• Second, the Tribunal addressed whether his wages earned while working in Idaho for his Alabama employer should be sourced to and taxed by Alabama. Under Alabama’s statute, a “nonresident individual receiving income from property owned or business transacted in Alabama” is subject to Alabama income tax.4 The state’s regulations provide that “where compensation is received for personal services rendered partly within and partly without this State, that part of the income attributable to this State is included in gross income. In such cases the test of physical presence is used to determine the situs of the rendition of the services . . . .”5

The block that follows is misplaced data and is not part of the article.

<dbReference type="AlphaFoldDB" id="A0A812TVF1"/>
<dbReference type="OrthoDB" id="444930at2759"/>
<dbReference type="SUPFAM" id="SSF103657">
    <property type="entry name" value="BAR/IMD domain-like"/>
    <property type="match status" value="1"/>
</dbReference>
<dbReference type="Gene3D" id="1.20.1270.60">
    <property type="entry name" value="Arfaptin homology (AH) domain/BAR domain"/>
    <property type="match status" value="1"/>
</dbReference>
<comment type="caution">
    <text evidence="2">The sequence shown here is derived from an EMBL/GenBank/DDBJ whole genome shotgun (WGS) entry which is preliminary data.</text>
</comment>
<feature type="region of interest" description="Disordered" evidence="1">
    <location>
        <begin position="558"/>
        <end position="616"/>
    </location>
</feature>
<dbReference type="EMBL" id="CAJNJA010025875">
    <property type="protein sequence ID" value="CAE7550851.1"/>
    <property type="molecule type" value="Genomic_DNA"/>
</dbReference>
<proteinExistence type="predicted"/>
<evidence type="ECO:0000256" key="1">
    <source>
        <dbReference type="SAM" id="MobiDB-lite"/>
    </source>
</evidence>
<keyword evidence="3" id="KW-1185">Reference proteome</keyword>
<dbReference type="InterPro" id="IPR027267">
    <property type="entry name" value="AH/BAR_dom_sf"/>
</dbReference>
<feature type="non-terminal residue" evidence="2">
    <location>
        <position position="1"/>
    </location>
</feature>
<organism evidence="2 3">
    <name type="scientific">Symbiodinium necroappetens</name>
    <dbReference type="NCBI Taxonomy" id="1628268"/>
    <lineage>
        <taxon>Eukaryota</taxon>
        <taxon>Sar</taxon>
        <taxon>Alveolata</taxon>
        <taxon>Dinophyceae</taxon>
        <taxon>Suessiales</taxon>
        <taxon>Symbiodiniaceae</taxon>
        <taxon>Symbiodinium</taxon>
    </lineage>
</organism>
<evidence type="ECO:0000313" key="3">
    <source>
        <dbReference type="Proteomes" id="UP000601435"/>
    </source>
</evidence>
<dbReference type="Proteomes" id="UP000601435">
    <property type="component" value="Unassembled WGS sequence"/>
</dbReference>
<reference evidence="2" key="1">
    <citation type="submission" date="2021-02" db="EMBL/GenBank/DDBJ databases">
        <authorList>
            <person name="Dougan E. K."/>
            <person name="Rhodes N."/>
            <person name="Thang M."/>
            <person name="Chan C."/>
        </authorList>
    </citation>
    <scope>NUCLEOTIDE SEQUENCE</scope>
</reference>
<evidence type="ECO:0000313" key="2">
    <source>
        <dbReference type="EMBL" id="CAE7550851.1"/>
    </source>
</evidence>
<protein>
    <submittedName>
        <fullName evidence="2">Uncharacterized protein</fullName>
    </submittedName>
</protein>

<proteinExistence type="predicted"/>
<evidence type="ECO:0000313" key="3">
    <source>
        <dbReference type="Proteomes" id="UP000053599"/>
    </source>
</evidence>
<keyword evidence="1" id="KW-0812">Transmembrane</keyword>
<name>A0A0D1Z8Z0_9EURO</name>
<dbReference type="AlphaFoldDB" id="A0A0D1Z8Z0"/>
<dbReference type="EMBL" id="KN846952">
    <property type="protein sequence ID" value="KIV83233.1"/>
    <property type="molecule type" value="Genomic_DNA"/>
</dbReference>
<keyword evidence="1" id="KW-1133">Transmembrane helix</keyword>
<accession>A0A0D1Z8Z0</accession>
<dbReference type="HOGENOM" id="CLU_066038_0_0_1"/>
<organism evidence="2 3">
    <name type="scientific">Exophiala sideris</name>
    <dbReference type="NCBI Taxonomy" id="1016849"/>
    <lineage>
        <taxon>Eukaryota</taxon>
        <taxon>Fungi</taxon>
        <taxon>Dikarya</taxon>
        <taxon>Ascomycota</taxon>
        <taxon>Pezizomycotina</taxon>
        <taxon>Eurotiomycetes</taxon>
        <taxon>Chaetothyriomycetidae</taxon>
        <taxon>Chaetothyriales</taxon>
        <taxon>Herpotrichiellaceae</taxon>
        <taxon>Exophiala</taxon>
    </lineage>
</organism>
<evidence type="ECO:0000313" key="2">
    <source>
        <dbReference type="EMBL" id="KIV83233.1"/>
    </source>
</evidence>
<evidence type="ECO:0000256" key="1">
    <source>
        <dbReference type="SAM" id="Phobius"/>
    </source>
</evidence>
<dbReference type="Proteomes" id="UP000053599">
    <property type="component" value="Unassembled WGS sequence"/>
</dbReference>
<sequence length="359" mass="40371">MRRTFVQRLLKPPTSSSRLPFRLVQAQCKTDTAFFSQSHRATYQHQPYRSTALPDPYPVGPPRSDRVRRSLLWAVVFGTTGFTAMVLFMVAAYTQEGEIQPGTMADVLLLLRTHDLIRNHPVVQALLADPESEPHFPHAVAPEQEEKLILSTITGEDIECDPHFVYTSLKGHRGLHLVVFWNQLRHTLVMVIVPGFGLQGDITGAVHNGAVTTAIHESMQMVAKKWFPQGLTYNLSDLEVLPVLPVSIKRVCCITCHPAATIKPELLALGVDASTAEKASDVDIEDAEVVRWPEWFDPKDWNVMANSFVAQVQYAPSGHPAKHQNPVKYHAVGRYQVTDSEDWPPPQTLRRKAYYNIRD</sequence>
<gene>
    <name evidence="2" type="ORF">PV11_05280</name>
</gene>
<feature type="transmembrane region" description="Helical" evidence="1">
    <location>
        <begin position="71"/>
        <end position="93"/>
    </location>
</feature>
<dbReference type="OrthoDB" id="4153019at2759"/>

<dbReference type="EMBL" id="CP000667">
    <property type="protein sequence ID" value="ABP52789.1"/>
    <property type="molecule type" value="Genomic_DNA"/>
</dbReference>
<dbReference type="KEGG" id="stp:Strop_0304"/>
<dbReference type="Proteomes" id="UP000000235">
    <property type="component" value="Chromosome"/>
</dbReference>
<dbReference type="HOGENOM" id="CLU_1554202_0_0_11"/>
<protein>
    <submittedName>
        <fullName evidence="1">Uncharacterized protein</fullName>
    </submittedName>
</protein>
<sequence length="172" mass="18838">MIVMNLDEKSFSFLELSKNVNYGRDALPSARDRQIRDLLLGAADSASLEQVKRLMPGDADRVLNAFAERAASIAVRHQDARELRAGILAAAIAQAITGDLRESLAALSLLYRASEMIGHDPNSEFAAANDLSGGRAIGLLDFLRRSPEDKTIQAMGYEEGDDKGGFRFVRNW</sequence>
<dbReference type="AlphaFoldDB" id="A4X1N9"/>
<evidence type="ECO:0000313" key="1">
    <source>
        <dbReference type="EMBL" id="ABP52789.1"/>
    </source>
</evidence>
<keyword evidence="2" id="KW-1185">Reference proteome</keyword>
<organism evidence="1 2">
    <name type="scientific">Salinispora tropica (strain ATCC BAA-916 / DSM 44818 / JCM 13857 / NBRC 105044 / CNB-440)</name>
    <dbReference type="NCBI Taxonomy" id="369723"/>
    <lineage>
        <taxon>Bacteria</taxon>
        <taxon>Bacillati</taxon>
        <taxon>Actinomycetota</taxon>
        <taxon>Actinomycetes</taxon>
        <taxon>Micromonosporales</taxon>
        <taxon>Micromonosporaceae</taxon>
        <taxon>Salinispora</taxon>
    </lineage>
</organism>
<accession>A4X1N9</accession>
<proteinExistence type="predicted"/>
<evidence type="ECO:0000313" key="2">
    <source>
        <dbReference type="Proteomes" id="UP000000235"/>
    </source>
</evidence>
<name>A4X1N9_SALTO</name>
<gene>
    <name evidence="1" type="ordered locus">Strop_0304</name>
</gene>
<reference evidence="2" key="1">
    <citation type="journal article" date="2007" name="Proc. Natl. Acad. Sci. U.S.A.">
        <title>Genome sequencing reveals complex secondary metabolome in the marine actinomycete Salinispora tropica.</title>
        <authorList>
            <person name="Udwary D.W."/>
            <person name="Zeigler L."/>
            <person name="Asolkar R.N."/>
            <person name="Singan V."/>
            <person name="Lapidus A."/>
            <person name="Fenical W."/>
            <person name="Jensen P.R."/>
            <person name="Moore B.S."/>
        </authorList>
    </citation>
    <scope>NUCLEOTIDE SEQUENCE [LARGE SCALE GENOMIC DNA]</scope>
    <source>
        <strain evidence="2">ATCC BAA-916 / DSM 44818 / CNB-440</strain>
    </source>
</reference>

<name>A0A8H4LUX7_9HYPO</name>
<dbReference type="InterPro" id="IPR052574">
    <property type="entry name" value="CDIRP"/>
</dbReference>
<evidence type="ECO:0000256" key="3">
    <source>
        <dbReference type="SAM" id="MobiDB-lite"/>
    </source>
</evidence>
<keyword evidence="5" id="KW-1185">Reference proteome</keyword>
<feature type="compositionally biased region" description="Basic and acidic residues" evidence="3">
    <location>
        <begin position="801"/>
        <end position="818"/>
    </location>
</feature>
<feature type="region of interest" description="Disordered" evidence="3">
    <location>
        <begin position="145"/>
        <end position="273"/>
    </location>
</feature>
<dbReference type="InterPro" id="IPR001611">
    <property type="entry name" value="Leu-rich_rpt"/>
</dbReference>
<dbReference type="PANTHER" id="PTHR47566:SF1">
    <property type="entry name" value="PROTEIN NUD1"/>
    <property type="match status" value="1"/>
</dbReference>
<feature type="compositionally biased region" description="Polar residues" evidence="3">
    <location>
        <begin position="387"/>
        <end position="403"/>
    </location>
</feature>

The ruling explained

In examining whether the taxpayer received income for “business transacted in Alabama,” the Tribunal noted that the taxpayer was engaged in business with his employer, which was located in Alabama. While the taxpayer contended that his wages earned while performing services in Idaho should not be sourced to Alabama, the Tribunal disagreed, stating that:

Because of the availability of remote work, however, the Taxpayer’s physical presence in Alabama was not needed in order for him to maintain his employment in Alabama. . . The Taxpayer testified that he was able to continue his duties while working remotely and reported to the same Alabama supervisors to whom he had reported while working physically in Alabama.

Accordingly, the Tribunal concluded that the taxpayer continued to transact business in Alabama, and therefore, his wages were subject to Alabama income tax.

The bottom line